* It links to the real documentation
* world class search
* lets you pick and choose versions and languages/frameworks you want to have searchable
* provides a consistent UI across all docs which is fantastic when you are switching between several while developing.
* Is updated with terrifying frequency (I don't think I've ever opened it and NOT had some kind of docs update notification!)
* There are editor plugins available that let you press a key and open the highlighted word as search in devdocs.io
If you use devdocs.io and feel like it has saved you time or money, donate to them on Gratipay .
* Ability to tab-select  a language to limit your search to.
The lack of this feature in Zeal  is one of the reasons I stay with devdocs although i tend to like old-school real desktop apps.
 (Write the lang and press tab)
Behaves like a substitute for man pages with most useful examples. Saved me hours of googling and searching.
Also, works on GNU/Linux and Windows. Also, free software. Also, I'm the co-author.
I know the whole point of Dash is to have locally cached, offline documentation copies, but I was thinking it would be amazing to use that to feed Helm candidates, but actually open the real, live documentation page.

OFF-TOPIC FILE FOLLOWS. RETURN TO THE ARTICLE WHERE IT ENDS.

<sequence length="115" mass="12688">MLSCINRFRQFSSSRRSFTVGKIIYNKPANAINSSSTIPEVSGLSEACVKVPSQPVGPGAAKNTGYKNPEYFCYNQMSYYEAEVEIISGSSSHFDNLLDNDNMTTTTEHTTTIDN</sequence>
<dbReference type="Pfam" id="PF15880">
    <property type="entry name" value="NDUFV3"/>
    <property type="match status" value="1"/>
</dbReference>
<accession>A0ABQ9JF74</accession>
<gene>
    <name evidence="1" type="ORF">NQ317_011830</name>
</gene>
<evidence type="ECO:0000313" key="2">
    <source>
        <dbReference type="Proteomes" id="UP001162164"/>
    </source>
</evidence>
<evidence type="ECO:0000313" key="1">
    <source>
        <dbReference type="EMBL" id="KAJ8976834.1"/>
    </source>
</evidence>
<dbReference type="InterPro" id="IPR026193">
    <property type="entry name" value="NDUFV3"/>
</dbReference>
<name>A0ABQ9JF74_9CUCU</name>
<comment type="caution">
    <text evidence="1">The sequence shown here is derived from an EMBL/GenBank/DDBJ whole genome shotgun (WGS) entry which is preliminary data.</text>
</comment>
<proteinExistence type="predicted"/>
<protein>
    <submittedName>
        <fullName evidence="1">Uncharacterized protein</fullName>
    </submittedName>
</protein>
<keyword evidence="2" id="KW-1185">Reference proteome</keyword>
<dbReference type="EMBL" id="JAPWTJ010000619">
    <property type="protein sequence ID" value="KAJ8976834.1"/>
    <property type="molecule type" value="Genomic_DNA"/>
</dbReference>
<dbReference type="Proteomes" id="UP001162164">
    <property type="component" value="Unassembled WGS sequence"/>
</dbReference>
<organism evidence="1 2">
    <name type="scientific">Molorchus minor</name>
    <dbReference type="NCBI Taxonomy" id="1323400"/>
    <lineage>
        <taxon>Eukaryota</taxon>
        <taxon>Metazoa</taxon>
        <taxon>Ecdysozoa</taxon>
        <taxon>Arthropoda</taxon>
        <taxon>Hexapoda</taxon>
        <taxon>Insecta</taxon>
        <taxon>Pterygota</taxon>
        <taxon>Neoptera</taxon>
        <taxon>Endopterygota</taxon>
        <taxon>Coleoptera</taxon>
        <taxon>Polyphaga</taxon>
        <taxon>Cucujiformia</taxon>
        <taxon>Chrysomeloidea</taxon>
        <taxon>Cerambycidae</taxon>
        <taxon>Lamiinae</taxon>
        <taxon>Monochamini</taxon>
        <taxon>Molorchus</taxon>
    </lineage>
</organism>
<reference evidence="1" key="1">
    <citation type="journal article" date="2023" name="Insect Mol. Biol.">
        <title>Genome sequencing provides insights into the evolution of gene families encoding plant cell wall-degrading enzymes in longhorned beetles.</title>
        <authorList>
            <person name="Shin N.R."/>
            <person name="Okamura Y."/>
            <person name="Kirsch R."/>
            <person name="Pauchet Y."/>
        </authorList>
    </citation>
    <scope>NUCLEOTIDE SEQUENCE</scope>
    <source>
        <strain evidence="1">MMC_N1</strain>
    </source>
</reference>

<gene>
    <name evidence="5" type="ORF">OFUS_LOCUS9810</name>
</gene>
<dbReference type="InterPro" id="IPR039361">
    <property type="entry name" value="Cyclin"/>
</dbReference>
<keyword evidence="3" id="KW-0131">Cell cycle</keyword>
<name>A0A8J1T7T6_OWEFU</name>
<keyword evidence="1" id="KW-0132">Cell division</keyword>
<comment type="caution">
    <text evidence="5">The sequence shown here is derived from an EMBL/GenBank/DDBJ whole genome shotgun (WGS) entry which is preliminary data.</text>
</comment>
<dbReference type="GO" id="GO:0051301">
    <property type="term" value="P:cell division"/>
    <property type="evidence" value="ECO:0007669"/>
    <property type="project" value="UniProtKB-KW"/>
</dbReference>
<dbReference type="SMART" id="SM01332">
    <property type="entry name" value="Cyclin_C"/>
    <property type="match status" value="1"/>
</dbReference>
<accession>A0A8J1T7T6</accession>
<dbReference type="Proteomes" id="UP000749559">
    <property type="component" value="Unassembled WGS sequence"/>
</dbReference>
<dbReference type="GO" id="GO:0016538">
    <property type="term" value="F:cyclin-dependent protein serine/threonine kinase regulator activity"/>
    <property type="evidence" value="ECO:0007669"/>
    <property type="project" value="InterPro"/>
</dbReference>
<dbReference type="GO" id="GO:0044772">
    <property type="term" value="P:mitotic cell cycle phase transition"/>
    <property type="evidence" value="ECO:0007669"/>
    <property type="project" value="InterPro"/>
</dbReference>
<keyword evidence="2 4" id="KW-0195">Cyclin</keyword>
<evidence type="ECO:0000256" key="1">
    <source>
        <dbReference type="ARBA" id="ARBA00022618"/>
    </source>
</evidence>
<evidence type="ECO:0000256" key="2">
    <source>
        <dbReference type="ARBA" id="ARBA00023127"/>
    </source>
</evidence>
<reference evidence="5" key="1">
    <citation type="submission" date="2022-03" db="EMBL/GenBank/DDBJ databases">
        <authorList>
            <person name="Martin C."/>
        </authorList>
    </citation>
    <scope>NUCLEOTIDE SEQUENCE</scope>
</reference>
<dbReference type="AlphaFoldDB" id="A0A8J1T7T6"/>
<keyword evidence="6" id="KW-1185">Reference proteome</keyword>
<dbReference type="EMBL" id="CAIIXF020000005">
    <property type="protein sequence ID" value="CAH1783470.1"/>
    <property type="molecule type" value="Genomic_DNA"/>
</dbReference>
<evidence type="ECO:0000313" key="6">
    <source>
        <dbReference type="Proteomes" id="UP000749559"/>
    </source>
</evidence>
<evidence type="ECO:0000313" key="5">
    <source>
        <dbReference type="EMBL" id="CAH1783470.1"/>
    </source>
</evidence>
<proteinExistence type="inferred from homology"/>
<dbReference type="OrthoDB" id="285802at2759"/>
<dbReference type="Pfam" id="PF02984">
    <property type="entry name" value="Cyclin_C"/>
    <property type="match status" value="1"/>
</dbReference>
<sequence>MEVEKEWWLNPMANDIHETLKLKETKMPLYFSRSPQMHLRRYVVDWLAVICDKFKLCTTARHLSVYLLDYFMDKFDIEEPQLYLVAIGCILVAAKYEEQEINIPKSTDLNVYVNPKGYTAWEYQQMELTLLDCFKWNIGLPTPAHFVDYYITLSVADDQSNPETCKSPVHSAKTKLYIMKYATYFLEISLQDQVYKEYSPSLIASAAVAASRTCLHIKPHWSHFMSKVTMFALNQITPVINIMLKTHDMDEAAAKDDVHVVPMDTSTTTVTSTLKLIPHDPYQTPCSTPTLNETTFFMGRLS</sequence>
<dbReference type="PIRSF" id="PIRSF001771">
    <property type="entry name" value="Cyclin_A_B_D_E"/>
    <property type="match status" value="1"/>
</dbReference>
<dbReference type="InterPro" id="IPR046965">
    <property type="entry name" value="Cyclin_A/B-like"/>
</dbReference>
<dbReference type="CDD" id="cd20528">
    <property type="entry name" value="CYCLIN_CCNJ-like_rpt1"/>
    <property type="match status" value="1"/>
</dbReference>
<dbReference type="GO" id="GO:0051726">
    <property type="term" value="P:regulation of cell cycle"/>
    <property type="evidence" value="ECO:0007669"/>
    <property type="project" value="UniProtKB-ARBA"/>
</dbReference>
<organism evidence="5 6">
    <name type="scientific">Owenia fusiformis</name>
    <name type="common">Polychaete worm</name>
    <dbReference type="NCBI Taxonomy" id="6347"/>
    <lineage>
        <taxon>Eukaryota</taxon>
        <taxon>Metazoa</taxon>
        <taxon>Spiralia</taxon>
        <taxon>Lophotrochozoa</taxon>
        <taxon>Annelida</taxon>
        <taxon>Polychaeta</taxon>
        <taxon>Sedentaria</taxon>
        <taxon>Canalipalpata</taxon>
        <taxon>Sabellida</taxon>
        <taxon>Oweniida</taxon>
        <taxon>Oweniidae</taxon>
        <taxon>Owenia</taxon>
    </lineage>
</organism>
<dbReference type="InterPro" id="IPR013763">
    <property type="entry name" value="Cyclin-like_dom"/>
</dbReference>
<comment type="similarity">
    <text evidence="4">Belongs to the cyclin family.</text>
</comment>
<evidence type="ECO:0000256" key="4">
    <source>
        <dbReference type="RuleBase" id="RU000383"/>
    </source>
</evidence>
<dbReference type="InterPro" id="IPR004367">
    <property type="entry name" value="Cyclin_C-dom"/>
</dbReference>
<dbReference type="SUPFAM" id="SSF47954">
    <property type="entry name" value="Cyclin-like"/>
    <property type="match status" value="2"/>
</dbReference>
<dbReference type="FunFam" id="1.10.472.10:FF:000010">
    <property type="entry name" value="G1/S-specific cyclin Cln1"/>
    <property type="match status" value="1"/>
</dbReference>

It seems there are some docsets already doing that. Creating your own docsets is dead easy. just a simple sqlite3 file with a single table.
You can find an example I hacked myself here (very hackish).
It's basically creating a table:
create table searchIndex(id INTEGER PRIMARY KEY, name TEXT, type TEXT, path TEXT);
CREATE UNIQUE INDEX anchr ON searchIndex (name, type, path);
insert into searchIndex(name,type,path) VALUES ('foo','function','https://example.com')
The helm-dash repo tagline on GitHub says "Browse Dash docsets inside emacs", so I quickly dismissed it as I don't use Mac.
Reading a bit further, now I see that it doesn't need Dash to be installed. So that's great! I'll see if an ivy/counsel version is out there.
Yep, helm-dash can download docsets from dash servers and use them without the need of Dash whatsoever.
There are a few main things that will probably keep me on Dash, for the time being. In no particular order:
1. Global shortcut - Being able to quickly show-search-hide from anywhere is extremely useful for me. I can quickly refresh myself on the syntax of an uncommon function. The faster I can do that, the less likely I am to break my flow.
2. Support for random/obscure projects - On top of community-added docs, Dash lets you point it at any random GitHub project and it will pull down the README. This has come in handy plenty of times for me when using small tools and components. Sure, it's not as nice as full documentation, but it's nice having that README searchable in the same place and offline (see reason #1).
3. Docsets - Dash lets you define groups of frameworks (etc.) and name them. You can even specify which version of a framework to use in the docset. This allows me to tailor my results to a particular stack, depending on which project I'm currently working on.